“the US needs, the UK needs, NATO needs, the democratic world needs a stronger, more capable European defence capacity. An ESDP with only soft power is not enough”.

Yesterday, I was at Northwood and saw the first naval EU operation, Atalanta. It was under the command of a British admiral, which is light-years away from that suspicion of the EU one hears so often from the other side.

I shall end on this note. I recently met a member of Kadima in Israel. She was sitting alongside Mr Netanyahu, their likely next Prime Minister, and told him that it had taken four years for her party to reach that point of recognition which Israel had to reach on an accommodation with a two-state solution. If the Opposition get into power, will we have to wait a similar time for recognition of the fact that the European Union is our key partner, that we share the same broad objectives over most of the ground and that, day-to-day, we are reaching common positions with our European partners over world issues? That is the reality if we seek to know ourselves, and to move realistically to the future.

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My Lords, I have moved seamlessly from the Front Bench, because I do not want to disturb the protocol of the House when we have two excellent Front-Bench speakers. It is also a fact that, although I spent the first 10 years of my working life deeply involved in foreign policy, first as international secretary of the Labour Party and then as political secretary to Lord Callaghan, this is my first speech in a foreign affairs debate. I have occasionally dipped into European matters, but I hope that the House will treat me with its gentleness for a maiden speaker in this respect—not least because I find myself sandwiched between the noble Lords, Lord Anderson and Lord Hurd, two acknowledged experts in this field.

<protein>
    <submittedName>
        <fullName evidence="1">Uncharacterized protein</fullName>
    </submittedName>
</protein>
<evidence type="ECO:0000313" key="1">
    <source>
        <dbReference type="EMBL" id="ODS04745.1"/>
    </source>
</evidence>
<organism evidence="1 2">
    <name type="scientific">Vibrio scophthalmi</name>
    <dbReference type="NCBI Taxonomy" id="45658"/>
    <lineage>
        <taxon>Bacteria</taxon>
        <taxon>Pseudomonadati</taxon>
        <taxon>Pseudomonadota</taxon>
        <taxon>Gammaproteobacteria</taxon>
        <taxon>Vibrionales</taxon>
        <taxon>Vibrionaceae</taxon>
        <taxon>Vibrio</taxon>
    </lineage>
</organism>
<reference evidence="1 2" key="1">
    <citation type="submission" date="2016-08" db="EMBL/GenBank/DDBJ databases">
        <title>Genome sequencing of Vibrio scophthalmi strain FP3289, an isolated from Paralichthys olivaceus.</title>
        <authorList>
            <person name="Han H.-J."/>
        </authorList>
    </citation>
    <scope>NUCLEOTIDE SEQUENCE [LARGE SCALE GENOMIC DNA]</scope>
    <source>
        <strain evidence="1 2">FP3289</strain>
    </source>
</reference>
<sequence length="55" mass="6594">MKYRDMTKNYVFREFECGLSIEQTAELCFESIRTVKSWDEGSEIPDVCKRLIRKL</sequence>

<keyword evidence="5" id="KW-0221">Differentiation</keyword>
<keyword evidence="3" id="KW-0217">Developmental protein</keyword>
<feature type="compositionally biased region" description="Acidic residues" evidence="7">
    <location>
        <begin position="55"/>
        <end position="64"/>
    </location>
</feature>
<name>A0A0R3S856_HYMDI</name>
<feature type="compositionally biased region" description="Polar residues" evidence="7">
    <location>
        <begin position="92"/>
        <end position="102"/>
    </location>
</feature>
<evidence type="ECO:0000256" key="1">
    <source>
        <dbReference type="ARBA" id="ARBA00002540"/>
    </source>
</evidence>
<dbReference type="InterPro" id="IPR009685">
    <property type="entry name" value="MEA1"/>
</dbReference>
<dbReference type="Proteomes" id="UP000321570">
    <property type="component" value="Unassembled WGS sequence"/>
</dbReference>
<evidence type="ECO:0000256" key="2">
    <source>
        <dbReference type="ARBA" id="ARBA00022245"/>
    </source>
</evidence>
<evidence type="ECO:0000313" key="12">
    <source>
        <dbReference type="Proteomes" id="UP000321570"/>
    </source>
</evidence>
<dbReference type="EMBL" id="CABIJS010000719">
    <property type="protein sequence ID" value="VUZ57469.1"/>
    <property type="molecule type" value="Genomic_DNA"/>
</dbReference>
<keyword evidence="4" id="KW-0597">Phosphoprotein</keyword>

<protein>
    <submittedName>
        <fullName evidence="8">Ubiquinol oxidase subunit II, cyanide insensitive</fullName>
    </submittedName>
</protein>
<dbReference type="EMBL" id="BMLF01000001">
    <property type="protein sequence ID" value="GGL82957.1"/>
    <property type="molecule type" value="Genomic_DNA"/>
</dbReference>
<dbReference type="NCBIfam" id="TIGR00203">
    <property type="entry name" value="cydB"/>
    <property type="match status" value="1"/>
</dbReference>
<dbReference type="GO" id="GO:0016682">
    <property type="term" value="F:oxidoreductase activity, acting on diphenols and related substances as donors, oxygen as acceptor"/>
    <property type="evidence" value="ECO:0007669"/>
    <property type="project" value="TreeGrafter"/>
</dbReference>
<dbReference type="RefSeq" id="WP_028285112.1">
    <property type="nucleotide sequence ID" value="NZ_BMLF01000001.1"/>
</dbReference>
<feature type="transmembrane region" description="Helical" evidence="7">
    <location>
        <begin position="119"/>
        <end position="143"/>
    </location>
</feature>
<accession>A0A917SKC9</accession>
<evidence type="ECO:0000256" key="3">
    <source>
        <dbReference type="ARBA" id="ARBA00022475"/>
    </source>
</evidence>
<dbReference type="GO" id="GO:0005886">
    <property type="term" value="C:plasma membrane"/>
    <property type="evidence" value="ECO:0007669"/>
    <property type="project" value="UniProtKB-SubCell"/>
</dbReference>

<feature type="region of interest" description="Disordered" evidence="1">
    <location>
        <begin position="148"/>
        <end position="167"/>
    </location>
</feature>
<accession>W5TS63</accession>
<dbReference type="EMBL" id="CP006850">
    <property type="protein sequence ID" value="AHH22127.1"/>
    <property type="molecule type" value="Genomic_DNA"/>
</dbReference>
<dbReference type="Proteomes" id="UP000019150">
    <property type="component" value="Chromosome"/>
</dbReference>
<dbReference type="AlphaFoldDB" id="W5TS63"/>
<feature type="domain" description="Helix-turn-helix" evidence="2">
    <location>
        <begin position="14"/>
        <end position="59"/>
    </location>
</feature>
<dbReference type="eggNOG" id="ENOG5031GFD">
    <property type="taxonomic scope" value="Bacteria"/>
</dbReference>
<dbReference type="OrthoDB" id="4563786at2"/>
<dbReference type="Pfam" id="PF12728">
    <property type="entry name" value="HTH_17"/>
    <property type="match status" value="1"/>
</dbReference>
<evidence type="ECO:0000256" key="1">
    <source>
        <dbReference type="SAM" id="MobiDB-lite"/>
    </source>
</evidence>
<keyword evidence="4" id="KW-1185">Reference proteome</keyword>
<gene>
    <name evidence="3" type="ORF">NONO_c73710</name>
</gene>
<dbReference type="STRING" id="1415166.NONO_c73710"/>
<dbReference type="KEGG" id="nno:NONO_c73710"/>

First, the introduction to the debate by the noble Lord, Lord Marlesford, was absolutely masterful. I agreed with almost every word; I suspect that we will both spend the early morning tomorrow thinking about where one or other of us has got it wrong. Seriously, it was a tremendous speech, spoiled a little by his over-confidence in Mr Hague. I want more than one judiciously selected quote from the noble Lord, Lord Howell, to convince me that Mr Hague is not a better biographer or after-dinner speaker than he would a Foreign Secretary make, but we will see. We were certainly greatly helped in setting the tone for this debate by that opening from the noble Lord, Lord Marlesford.